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Are My Bipolar Symptoms Manic or Hypomanic?

Last Updated on February 19, 2021 by

At its most basic, Bipolar Disorder is a mental health condition associated with periods of elevated mood, known as mania or hypomania and, on the other end of the spectrum, periods of depression.

Bipolar Manic Depression

A complex and difficult condition to deal with, it takes an experienced mental health practitioner to distinguish and diagnose either Bipolar I or Bipolar II, based on an individual’s varied symptoms.

Bipolar I is characterized by at least one manic episode, possibly followed by a period of depression.

Bipolar II, on the other hand, only requires a hypomanic episode, which may or may not be followed with a period of depression.

Qualified physicians must be able to discern the differences between mania and hypomania.

The Difference Between Manic and Hypomanic Episodes:

Mania is a defining characteristic of Type I Bipolar Disorder. The symptoms of a manic episode can include the following:

  • Unusually elevated mood or feelings of extreme grandeur
  • Overly irritable mood and behavior
  • Racing thoughts and fast, stream-of-consciousness episodes of communication
  • Distracted or obsessed with large ideas, expansive ideas
  • Decreased desire to sleep or rest
  • Pleasure seeking activities, such as drinking alcohol, doing drugs or having unprotected sexual encounters

Type II Bipolar Disorder involves hypomania, a form of mania in which a person is noticeably experiencing manic symptoms, but not presenting as psychotic or in need of hospitalization.

An individual with untreated Type II Bipolar Disorder, during a hypomanic episode, is higher functioning even though they’re experiencing many of the same symptoms. These may include the following:

  • Noticeably elevated mood or feelings of grandeur
  • Overly irritable
  • Unusually talkative, racing thoughts and distracted with new or grand ideas
  • Decreased desire to sleep or rest
  • Pleasure seeking activities, such as drinking alcohol, doing drugs or having unprotected sexual encounters

While Bipolar II sounds like “bipolar-lite,” the truth is that it might take individuals on this spectrum longer to realize some of the damaging effects of their hypomanic behavior.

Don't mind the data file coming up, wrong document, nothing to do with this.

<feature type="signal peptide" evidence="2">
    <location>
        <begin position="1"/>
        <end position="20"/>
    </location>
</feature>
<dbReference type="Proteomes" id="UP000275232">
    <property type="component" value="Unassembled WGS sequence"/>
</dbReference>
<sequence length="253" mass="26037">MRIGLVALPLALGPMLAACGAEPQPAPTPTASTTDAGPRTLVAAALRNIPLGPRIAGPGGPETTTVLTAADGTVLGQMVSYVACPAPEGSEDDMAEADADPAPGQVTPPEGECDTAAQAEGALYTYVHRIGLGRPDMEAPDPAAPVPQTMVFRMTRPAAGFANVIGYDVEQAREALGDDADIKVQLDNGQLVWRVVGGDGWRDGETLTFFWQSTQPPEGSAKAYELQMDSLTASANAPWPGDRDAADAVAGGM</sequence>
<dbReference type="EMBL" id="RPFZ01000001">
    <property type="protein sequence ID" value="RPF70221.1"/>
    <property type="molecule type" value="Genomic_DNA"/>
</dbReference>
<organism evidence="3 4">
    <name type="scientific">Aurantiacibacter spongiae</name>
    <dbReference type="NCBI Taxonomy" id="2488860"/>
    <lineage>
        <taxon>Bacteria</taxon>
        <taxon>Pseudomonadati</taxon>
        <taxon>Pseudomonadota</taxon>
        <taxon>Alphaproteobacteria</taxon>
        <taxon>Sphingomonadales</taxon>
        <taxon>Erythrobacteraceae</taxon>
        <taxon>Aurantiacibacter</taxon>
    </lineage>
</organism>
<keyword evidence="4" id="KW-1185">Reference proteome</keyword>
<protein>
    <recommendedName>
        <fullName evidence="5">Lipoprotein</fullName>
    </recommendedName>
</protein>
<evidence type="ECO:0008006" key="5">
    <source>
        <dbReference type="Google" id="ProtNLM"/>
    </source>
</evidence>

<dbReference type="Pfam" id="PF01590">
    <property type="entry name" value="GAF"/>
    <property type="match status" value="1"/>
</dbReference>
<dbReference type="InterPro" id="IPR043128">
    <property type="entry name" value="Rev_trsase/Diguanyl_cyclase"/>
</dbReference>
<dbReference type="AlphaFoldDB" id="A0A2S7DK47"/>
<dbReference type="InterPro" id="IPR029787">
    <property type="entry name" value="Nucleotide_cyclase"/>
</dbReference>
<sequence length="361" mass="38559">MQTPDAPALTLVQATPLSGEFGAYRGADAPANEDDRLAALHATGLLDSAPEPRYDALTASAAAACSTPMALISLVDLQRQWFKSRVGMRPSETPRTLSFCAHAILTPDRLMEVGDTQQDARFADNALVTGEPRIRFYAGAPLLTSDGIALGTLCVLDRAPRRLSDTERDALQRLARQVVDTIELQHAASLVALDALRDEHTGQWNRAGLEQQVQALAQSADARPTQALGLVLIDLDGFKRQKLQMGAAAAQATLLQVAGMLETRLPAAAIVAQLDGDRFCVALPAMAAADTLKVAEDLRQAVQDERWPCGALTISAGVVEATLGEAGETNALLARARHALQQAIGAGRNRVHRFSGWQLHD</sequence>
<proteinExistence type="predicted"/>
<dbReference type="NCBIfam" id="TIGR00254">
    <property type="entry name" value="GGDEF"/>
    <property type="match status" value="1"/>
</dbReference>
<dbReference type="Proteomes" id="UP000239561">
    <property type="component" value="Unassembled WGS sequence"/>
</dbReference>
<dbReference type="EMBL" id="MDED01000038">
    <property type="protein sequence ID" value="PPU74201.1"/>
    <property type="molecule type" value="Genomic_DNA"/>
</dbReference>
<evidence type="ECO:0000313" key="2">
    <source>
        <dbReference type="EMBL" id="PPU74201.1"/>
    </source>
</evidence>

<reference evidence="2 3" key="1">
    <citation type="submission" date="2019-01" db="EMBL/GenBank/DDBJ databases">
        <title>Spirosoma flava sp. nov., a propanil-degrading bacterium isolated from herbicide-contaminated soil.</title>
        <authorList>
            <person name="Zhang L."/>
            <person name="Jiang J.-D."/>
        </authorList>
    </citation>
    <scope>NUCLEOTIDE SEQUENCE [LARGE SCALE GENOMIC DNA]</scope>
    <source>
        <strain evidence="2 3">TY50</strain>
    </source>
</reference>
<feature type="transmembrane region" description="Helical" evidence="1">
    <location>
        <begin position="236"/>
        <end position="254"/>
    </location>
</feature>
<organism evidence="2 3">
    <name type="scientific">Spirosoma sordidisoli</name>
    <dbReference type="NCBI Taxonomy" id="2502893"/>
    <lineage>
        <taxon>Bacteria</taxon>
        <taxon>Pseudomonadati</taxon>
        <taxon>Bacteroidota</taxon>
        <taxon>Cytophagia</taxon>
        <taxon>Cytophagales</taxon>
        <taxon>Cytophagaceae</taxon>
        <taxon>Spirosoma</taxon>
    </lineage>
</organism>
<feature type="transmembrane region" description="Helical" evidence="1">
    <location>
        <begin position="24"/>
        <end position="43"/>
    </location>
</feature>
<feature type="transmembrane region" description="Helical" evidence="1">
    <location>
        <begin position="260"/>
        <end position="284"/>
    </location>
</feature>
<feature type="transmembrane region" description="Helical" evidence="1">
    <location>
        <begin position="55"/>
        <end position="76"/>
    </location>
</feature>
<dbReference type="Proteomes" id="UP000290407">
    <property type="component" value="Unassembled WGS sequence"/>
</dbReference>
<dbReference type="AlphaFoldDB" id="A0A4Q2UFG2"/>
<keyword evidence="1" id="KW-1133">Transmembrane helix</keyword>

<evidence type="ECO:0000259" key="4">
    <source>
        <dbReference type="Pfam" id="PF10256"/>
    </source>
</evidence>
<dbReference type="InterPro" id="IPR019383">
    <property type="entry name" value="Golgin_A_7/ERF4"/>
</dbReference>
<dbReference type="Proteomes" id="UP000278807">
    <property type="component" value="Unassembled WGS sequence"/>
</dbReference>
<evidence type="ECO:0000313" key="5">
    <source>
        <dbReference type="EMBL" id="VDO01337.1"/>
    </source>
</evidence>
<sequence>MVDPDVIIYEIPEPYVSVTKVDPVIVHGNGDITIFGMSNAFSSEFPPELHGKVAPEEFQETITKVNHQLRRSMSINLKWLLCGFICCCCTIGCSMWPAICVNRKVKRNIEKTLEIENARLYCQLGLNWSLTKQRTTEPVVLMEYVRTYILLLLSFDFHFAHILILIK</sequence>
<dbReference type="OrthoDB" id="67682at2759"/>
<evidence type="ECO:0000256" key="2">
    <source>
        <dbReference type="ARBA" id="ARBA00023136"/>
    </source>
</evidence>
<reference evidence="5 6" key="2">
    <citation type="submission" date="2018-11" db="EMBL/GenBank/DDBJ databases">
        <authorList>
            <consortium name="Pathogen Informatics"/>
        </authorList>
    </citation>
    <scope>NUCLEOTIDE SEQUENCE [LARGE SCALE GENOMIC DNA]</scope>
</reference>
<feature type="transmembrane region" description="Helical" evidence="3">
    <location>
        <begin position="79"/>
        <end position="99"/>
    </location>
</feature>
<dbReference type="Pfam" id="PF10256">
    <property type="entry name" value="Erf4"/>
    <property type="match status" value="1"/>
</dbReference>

Unfortunately, this may mean a string of failed relationships, lost jobs and self-medicating with drugs and alcohol, which can lead to dependence or addiction. Treatment is essential for both types of bipolar disorder.

Treatment for Bipolar I & II

For extreme episodes of mania, temporary hospitalization is sometimes necessary to bring symptoms under control with antipsychotic medication. Managing and treating bipolar symptoms on a day-to-day basis is most often a process of psychiatrist-led talk therapy mixed with medications, like lithium.

Counseling is very useful in helping patients recognize the onset of manic or depressive episodes and what actions to take to cope with them.

An estimated 2.6 percent of adults in the U.S. experience bipolar disorder in a given year, according to the National Institute of Mental Health. The average age of onset is 25-years-old. Taking medication regularly can decrease the number of relapses an individual has. The challenge, much of the time is access to treatment and proper diagnosis.

May is recognized as Mental Health Awareness Month. The social stigma surrounding bipolar disorder is potentially debilitating for those suffering from this painful condition.

During May, take the opportunity to learn about bipolar disorder, participate in any local functions for the cause or volunteer in shelters that need a helping hand. Education is the key to improving the lives of those living with mental health issues.


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